More Americans drink today than anytime since WWII.

Drinkers today drink more heavily than in the past.

Alcohol Abuse

© 2003 Prentice Hall, Inc.

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30% of the American population abstains from drinking alcohol.

As many as 40,000,000 Americans may be problem drinkers.

93% of high school seniors have tried alcohol.

Alcohol Abuse

© 2003 Prentice Hall, Inc.

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Alcohol is involved in 40% of traffic fatalities, causing 16,653 highway deaths in 2000.

Alcohol is consumed by approximately 37% of offenders immediately before crime commission.

The number of arrests for public drunkenness reached 637,554 in 2000.

In the case of violent crime, the percentage of offenders under the influence of alcohol at the time of the crime is 42%.

Alcohol Abuse

© 2003 Prentice Hall, Inc.

slide13

History of Drug Abuse in America

widely available in “patent” medicines at corner drugstores in the 1800’s and early 1900’s

widespread use among Chinese immigrants who worked on rail-roads on the West Coast

Opium

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The Civil War drastically raised awareness of painkilling properties of morphine (derivative of opium) – in late 1800’s morphine was prescribed by doctors and dentists.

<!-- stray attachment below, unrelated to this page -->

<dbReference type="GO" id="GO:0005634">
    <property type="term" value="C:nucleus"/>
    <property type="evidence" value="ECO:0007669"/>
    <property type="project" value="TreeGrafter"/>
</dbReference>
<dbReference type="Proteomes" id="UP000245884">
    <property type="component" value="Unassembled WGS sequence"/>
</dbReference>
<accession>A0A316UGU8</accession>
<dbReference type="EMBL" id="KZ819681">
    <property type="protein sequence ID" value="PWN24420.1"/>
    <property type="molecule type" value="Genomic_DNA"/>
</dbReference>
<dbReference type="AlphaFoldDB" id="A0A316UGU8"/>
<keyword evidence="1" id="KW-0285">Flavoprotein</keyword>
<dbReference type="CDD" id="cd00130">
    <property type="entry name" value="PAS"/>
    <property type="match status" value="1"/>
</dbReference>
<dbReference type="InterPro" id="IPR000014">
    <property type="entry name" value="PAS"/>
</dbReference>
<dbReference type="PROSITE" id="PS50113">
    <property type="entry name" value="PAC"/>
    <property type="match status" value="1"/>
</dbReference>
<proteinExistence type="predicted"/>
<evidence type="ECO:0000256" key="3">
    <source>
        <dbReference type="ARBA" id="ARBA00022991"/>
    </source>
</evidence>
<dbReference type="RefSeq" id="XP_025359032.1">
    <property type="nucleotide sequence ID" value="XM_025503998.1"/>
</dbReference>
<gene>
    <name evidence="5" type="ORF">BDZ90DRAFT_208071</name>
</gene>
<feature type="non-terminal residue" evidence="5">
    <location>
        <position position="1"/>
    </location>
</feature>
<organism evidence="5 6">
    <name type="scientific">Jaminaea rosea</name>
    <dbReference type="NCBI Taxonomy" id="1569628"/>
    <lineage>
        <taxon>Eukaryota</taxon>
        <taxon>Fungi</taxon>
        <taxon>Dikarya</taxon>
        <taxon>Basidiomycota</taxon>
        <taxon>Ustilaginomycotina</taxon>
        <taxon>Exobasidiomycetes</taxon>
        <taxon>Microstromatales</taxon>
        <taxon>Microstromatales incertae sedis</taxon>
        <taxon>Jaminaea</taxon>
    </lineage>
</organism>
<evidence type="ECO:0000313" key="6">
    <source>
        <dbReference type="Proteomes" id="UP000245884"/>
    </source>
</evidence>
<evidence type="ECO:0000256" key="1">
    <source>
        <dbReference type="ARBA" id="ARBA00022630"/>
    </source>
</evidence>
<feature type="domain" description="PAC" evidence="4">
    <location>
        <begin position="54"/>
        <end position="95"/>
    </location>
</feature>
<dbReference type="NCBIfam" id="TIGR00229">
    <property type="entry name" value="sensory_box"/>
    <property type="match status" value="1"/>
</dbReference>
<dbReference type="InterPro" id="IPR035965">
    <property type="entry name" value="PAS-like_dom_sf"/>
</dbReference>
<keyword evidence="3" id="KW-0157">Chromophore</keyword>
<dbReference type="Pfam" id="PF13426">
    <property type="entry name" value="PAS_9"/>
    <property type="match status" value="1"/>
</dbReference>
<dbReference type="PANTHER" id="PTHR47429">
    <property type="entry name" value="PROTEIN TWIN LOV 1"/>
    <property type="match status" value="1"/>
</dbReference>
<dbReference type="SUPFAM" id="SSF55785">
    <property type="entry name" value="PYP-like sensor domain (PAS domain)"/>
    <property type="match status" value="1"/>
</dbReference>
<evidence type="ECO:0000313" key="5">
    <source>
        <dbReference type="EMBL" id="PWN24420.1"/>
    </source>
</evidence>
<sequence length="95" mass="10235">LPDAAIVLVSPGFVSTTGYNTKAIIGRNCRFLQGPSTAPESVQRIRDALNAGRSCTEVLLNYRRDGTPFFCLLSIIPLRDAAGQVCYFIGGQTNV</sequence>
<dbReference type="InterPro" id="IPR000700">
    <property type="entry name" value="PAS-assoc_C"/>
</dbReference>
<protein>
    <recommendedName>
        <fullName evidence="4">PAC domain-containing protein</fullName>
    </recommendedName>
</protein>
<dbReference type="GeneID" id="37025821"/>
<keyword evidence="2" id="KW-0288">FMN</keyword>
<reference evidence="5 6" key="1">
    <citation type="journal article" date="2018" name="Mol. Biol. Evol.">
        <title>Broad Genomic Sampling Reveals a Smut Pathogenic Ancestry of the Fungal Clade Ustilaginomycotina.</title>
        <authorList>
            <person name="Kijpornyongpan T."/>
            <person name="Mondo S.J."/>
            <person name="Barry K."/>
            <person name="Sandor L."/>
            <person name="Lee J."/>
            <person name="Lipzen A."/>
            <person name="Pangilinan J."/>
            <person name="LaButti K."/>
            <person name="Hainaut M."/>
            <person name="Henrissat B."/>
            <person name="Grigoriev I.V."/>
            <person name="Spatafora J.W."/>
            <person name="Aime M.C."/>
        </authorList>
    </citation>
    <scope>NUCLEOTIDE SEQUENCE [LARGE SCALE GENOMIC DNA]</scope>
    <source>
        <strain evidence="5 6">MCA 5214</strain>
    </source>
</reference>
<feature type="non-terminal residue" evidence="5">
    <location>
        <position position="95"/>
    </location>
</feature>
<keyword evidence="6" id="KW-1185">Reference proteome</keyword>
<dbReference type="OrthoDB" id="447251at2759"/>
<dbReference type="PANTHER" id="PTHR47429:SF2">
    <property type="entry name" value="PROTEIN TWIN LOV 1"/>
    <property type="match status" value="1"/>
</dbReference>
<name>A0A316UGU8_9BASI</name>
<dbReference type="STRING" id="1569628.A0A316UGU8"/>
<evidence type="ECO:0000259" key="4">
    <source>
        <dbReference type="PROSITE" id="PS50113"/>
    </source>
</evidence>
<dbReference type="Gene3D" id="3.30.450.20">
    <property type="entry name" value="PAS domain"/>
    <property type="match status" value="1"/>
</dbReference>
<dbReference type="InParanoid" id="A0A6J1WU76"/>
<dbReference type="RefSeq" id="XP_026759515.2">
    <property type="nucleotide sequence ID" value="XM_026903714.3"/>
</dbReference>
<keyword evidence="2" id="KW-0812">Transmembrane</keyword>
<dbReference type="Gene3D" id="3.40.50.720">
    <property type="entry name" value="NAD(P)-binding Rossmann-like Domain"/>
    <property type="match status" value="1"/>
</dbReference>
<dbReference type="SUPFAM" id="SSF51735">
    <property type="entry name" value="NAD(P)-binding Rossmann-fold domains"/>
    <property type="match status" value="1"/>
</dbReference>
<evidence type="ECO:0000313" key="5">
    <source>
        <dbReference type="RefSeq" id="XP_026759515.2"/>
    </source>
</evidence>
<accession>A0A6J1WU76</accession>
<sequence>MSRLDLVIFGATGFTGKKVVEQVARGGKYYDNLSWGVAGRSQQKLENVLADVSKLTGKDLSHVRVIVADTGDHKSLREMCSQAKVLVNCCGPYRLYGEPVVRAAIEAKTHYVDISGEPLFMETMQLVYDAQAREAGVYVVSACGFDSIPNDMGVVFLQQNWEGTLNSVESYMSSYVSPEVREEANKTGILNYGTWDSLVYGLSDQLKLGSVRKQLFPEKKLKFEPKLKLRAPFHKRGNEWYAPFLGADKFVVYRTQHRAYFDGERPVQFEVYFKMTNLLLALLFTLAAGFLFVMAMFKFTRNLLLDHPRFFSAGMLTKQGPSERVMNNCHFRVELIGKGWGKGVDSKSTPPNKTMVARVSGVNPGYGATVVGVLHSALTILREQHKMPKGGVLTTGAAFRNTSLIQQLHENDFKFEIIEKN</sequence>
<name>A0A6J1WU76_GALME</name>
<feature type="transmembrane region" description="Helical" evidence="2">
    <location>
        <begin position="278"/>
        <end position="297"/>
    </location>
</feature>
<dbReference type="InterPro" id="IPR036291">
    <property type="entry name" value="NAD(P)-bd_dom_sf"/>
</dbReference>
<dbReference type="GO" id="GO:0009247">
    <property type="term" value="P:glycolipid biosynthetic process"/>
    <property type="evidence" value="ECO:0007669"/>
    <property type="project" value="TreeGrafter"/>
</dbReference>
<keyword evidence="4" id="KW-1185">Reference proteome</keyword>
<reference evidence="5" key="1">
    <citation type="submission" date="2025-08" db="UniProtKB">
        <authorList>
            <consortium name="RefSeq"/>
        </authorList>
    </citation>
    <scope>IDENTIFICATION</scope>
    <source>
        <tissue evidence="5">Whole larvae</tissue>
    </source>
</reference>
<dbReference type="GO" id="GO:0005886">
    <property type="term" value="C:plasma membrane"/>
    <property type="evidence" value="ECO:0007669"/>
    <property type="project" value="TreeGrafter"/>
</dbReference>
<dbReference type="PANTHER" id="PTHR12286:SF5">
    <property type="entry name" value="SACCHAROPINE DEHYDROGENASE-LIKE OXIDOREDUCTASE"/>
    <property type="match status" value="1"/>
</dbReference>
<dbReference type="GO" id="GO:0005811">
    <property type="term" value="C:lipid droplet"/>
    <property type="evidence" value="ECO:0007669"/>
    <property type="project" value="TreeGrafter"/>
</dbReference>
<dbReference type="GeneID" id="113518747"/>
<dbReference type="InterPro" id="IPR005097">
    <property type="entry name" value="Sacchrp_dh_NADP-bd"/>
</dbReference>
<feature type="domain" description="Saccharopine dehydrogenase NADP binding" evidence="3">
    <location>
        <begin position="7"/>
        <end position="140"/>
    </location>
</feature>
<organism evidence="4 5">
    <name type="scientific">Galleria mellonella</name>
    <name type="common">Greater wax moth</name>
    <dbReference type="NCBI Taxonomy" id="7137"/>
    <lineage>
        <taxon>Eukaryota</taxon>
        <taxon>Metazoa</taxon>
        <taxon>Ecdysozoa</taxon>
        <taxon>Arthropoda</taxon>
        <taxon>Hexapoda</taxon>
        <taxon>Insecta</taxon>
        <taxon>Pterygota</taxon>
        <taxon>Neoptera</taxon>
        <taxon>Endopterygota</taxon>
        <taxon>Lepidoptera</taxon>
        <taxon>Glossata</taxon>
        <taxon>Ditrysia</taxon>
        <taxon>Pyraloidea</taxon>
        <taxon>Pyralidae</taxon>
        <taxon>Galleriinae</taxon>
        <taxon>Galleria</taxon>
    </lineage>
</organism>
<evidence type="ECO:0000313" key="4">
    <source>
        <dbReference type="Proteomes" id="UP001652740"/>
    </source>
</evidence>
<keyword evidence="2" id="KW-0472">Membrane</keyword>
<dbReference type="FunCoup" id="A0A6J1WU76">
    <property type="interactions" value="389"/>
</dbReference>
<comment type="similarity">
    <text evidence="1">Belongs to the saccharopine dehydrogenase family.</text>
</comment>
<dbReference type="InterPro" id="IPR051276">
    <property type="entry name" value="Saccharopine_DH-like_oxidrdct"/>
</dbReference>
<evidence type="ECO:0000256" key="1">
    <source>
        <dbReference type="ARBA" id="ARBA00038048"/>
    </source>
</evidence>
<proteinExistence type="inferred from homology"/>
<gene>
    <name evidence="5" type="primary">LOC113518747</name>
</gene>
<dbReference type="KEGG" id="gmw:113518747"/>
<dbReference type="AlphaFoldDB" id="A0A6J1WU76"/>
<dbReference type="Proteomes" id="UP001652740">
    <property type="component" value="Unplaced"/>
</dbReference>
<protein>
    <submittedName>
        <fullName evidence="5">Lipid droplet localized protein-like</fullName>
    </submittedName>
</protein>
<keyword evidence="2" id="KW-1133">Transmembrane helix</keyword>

Opium dens spread to other ethnic groups throughout the West.

History of Drug Abuse in America

© 2003 Prentice Hall, Inc.

slide15

Percentage Offenders Using Drugs Immediately Prior to Crime Commission, by Type of Drug

Source: Substance Abuse and Treatment, State and Federal Prisoners, Bureau of Justice Statistics (Washington, D.C.: BJS, January, 2000).

© 2003 Prentice Hall, Inc.

derivatives of opium
Derivatives of Opium

Heroin:

  • most potent derivative of opium
  • invented as a substitute for morphine by German chemists in 1898

© 2003 Prentice Hall, Inc.

marijuana
considerably less potent than heroin

a relatively short history in the United States

In the 1960’s, public attitude became more positive towards marijuana which then spread in an epidemic like manner across the United States.

Marijuana

© 2003 Prentice Hall, Inc.

marijuana18
botanical name - “cannabis sativa”

usually smoked, but can be eaten or made into a tea

low doses – creates restlessness and increasing sense of well-being

may heighten sensory perception

impairs memory and rational thought

effects begin within a few minutes following use and may last for up to 2-3 hours

Marijuana

© 2003 Prentice Hall, Inc.